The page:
The Indian telecom industry, which has been grappling with declining revenues following a long and bitter tariff war triggered by fierce competition in the market, is likely to see signs of recovery in the current financial year (2019-20).
The forecast of green shoots appearing are hinged on expectations that marginal rise in tariffs, combined with higher data usage, will drive upwards the average revenue per user (ARPU) – seen as the only tool to boost the industry revenues, as subscriber growth is anticipated to remain muted.
In a recent report, agencies such as Edelweiss as well as Crisil have forecast that price recovery in the telecom sector could take place from the second half of the current financial year.
The Edelweiss report titled ‘Telecom — Daylight Again’ noted that the entry of Reliance Jio in FY17 had unleashed one of the most brutal price wars in India’s telecom market, and consequently, the industry’s ARPU plunged about 38%, causing the total industry size to shrink to Rs.1.4 trillion from Rs. 1.8 trillion.
“However, finally, there’s light at the end of the tunnel as we perceive potent catalysts on the horizon,” the report said.
It reasoned that mobile broadband penetration crossing 50% had rendered monetizing of existing customer base more lucrative than chasing incremental market share and that the hike in price was imminent.
Besides, telecom operators are undertaking a massive non-core asset monetization drive, which makes it imperative for investors to repose confidence in the telecom industry’s long-term health.
The report expects these factors to trigger pricing recovery in telecom operators from second half of this fiscal, propelling industry ARPU to the pre-RJio level of Rs.156 by end FY22, from Rs. 98 in Q3FY19. Crisil believes that the Indian telecom industry will reverse a two-year declining trend with a 7% revenue growth in fiscal 2020. This growth, it said, will ride on an increase of about 11% in ARPU, even as the overall subscriber base may shrink 4%. “A protracted tariff war has pushed ARPU to a decadal low. In the past two years, the industry has lost 20% of potential revenue, tantamount to over Rs. 40,000 crores,” it noted.
“The telecom tariffs have hit the bottom of the trough and the industry expects to start seeing a marginal increase in them, mainly because the prime mover in tariffs — Reliance Jio — now has about 30% revenue market share (RMS),” Rajan Mathews, director general at Cellular Operators Association of India (COAI) said. He added that any price-led aggression would hurt all players adversely and Jio may not be keen to continue to dilute its earning stream by reducing tariffs.
Mr. Mathews pointed out that with existing operational capacity it was estimated that an increase of ₹1 in ARPU would lead to a rise of about Rs. 1000 crore in terms of profitability for the industry.
The launch of Reliance Jio not only caused price disruption in the market, it also triggered consolidation in the sector, forcing existing players to either match Jio’s offers or exit the market.
As a result, the industry is now left with four players — Vodafone Idea, Bharti Airtel, Reliance Jio, and the state-owned BSNL — which experts believe is the “ideal level of competition”.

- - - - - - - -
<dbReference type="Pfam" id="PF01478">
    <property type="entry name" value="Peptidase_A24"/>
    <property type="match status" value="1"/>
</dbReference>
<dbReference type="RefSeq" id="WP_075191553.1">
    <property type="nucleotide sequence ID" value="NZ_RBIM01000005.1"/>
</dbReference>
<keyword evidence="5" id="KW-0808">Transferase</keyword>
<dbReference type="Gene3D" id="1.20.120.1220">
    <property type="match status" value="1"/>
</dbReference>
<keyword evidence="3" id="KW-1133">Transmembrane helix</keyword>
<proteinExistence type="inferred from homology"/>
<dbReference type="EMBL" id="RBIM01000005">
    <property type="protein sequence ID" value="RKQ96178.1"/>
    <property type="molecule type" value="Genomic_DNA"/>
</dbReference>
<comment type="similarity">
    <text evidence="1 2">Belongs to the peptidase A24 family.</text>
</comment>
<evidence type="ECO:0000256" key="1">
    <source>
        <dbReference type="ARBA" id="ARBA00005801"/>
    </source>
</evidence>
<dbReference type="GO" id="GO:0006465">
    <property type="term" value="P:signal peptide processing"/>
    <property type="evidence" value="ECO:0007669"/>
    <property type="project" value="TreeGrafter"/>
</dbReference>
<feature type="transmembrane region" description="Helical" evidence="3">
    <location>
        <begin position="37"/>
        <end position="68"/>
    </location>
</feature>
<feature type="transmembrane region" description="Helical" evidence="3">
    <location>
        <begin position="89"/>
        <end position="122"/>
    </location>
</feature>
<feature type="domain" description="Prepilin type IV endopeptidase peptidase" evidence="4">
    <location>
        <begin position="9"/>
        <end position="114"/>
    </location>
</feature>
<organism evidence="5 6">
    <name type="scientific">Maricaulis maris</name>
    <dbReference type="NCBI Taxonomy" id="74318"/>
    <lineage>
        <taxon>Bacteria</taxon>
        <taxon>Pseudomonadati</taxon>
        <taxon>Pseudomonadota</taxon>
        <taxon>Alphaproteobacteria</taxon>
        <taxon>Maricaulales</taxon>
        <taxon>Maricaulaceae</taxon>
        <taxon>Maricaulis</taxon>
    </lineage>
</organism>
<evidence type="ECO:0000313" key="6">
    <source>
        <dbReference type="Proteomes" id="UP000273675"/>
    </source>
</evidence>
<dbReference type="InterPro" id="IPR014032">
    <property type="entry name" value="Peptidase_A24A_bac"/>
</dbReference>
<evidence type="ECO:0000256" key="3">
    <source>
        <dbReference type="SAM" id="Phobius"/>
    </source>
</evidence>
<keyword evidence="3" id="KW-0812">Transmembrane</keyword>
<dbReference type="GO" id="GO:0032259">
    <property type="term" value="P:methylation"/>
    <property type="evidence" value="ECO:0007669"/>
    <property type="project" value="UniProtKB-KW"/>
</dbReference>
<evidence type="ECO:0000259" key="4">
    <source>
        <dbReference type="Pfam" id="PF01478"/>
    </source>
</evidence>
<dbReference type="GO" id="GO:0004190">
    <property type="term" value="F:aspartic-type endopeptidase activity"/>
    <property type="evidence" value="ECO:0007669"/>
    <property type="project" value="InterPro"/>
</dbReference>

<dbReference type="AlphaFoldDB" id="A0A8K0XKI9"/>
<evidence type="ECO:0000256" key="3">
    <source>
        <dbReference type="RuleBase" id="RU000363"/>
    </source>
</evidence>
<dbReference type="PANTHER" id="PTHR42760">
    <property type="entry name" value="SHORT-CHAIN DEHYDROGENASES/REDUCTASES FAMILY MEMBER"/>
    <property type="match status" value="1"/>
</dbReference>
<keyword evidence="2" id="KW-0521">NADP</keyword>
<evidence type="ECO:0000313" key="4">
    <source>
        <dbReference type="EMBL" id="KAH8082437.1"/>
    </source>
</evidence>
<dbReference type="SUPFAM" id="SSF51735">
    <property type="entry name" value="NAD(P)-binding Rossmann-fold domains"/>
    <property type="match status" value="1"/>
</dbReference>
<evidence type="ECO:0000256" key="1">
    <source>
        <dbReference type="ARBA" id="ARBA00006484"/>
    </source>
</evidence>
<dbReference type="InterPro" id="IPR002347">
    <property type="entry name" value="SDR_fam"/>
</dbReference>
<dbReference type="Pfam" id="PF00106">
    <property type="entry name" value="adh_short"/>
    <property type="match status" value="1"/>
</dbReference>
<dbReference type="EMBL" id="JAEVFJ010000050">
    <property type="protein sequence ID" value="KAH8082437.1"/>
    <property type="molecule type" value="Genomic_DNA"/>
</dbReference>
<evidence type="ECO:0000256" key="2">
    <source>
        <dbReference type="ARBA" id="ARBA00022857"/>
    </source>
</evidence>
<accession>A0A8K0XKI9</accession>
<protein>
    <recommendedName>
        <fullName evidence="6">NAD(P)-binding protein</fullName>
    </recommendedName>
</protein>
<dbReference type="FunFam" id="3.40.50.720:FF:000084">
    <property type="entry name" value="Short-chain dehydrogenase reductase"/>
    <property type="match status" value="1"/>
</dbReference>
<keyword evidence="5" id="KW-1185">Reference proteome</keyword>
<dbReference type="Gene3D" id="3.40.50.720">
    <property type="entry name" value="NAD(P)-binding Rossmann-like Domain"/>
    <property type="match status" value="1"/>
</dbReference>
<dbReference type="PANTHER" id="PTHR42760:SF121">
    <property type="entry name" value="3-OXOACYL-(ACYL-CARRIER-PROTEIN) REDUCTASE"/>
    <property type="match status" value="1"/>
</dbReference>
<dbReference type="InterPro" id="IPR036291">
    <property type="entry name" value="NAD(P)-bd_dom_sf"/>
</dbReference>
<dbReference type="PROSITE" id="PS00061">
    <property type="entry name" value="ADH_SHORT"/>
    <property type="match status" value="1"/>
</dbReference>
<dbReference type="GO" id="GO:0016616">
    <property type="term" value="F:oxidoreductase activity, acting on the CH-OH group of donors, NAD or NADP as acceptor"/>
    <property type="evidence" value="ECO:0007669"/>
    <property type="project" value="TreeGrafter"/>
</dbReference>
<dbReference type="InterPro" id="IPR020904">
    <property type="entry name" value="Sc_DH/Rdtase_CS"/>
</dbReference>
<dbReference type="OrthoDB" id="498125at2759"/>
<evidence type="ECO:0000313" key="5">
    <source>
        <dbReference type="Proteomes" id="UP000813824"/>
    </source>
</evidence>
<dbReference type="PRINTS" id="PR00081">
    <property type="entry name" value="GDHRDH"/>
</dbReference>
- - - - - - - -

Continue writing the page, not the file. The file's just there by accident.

“Although the company [Reliance Jio] has 30% RMS and significantly higher EBITDA margin (39% currently) than peers, its RoCE is a meagre 3.3% due to high capital employed. Hence, we believe that after achieving one of its key goals — 400 million subscribers in H2FY20 — RJio will hike prices to improve return ratios,” Edelweiss said.
Talking to The Hindu, Balesh Sharma, CEO of Vodafone Idea, the largest telecom operator in the country, said, “Our outlook for the market is very positive.”
This confidence, he said, came on the back of various factors, the first being the market size of 1.3 billion, which was still under-penetrated with only three private players remaining. “If you look at the market you have billion active SIM cards. However, when you take into account multiple SIMs etc., we believe there are about 700 million unique users. So, about 600 million people haven’t seen their first SIM card yet.And even within the billion SIMs, half are currently not being used for data.”
He pointed out that about 46% of the non-data users or 2G users are currently on the Vodafone Idea network. “So, if I have coverage and capacity, I can retain them when they go from to 2G to 4G, from limited to unlimited data, and therefore grow their ARPUs and my revenues. This is just one set of growth opportunity.”
Mr. Sharma also said the unlimited prepaid bundles are currently priced at below cost. “This is not logical because you have a category where demand is unlimited, but supply is limited because there is only so much spectrum and so much capacity you can create… by any law of economics, it means that this is an opportunity to increase prices”. He added that even in terms of market structure, the industry had come down to three private players and a public sector firm which “is the optimum level of competition.
The company is in the middle of raising Rs. 25,000 crore by way of a rights issue. Rival Bharti Airtel, too, has announced fundraising plans of up to Rs. 32,000 crore through a combination of rights issue (Rs. 25,000 crore) and bonds.
Both Vodafone and Airtel, have also rolled out minimum recharge plans — at Rs. 35 valid for 28 days, to weed out non-paying subscribers, which too is helping their respective ARPUs. BSNL too is eyeing a share of the about 500 million population “untouched by mobile phones”. Stressing that the worst part is over for the company and the industry, BSNL CMD Anupam Shrivastava said the PSU was best placed to leverage this opportunity, given the reach of its network.―The Hindu